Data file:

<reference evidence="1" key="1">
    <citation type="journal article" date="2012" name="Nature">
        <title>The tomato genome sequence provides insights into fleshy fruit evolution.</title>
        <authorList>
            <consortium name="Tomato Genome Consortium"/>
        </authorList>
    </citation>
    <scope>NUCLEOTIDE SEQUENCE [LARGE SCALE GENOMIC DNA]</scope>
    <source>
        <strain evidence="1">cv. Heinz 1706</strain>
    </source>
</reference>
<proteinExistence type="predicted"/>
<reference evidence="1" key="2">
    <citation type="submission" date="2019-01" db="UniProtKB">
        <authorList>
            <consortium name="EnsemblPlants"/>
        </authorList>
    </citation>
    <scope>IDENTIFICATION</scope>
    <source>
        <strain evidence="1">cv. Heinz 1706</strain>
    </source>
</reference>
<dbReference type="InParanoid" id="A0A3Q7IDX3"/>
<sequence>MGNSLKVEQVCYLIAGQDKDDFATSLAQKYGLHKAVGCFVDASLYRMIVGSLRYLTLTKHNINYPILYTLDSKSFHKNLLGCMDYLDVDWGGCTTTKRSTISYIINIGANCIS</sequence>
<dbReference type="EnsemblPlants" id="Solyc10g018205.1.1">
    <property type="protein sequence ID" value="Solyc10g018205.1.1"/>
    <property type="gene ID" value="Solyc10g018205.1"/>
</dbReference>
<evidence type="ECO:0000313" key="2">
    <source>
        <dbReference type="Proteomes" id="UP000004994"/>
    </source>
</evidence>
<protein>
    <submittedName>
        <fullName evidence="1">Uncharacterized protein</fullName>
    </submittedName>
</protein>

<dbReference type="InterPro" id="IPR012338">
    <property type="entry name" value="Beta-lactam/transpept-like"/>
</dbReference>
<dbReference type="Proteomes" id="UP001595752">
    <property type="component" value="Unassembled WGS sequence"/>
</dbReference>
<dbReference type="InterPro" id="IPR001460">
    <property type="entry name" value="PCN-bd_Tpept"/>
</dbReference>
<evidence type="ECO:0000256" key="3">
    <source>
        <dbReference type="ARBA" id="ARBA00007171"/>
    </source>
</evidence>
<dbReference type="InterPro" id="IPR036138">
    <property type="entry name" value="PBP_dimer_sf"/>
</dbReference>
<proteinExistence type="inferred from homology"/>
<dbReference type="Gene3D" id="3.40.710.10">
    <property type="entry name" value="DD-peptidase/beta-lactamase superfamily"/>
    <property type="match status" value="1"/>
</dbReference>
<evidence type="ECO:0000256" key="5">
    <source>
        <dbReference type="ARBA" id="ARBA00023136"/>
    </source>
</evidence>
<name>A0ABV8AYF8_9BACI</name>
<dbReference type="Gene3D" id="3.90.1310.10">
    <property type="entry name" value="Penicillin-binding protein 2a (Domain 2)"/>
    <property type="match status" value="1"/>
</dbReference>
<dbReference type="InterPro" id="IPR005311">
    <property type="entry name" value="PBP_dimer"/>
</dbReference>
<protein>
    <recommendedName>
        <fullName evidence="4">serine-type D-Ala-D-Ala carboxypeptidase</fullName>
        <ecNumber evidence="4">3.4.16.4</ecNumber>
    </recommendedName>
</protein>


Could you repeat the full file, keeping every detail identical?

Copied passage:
<reference evidence="1" key="1">
    <citation type="journal article" date="2012" name="Nature">
        <title>The tomato genome sequence provides insights into fleshy fruit evolution.</title>
        <authorList>
            <consortium name="Tomato Genome Consortium"/>
        </authorList>
    </citation>
    <scope>NUCLEOTIDE SEQUENCE [LARGE SCALE GENOMIC DNA]</scope>
    <source>
        <strain evidence="1">cv. Heinz 1706</strain>
    </source>
</reference>
<proteinExistence type="predicted"/>
<reference evidence="1" key="2">
    <citation type="submission" date="2019-01" db="UniProtKB">
        <authorList>
            <consortium name="EnsemblPlants"/>
        </authorList>
    </citation>
    <scope>IDENTIFICATION</scope>
    <source>
        <strain evidence="1">cv. Heinz 1706</strain>
    </source>
</reference>
<dbReference type="InParanoid" id="A0A3Q7IDX3"/>
<sequence>MGNSLKVEQVCYLIAGQDKDDFATSLAQKYGLHKAVGCFVDASLYRMIVGSLRYLTLTKHNINYPILYTLDSKSFHKNLLGCMDYLDVDWGGCTTTKRSTISYIINIGANCIS</sequence>
<dbReference type="EnsemblPlants" id="Solyc10g018205.1.1">
    <property type="protein sequence ID" value="Solyc10g018205.1.1"/>
    <property type="gene ID" value="Solyc10g018205.1"/>
</dbReference>
<evidence type="ECO:0000313" key="2">
    <source>
        <dbReference type="Proteomes" id="UP000004994"/>
    </source>
</evidence>
<protein>
    <submittedName>
        <fullName evidence="1">Uncharacterized protein</fullName>
    </submittedName>
</protein>

<dbReference type="InterPro" id="IPR012338">
    <property type="entry name" value="Beta-lactam/transpept-like"/>
</dbReference>
<dbReference type="Proteomes" id="UP001595752">
    <property type="component" value="Unassembled WGS sequence"/>
</dbReference>
<dbReference type="InterPro" id="IPR001460">
    <property type="entry name" value="PCN-bd_Tpept"/>
</dbReference>
<evidence type="ECO:0000256" key="3">
    <source>
        <dbReference type="ARBA" id="ARBA00007171"/>
    </source>
</evidence>
<dbReference type="InterPro" id="IPR036138">
    <property type="entry name" value="PBP_dimer_sf"/>
</dbReference>
<proteinExistence type="inferred from homology"/>
<dbReference type="Gene3D" id="3.40.710.10">
    <property type="entry name" value="DD-peptidase/beta-lactamase superfamily"/>
    <property type="match status" value="1"/>
</dbReference>
<evidence type="ECO:0000256" key="5">
    <source>
        <dbReference type="ARBA" id="ARBA00023136"/>
    </source>
</evidence>
<name>A0ABV8AYF8_9BACI</name>
<dbReference type="Gene3D" id="3.90.1310.10">
    <property type="entry name" value="Penicillin-binding protein 2a (Domain 2)"/>
    <property type="match status" value="1"/>
</dbReference>
<dbReference type="InterPro" id="IPR005311">
    <property type="entry name" value="PBP_dimer"/>
</dbReference>
<protein>
    <recommendedName>
        <fullName evidence="4">serine-type D-Ala-D-Ala carboxypeptidase</fullName>
        <ecNumber evidence="4">3.4.16.4</ecNumber>
    </recommendedName>
</protein>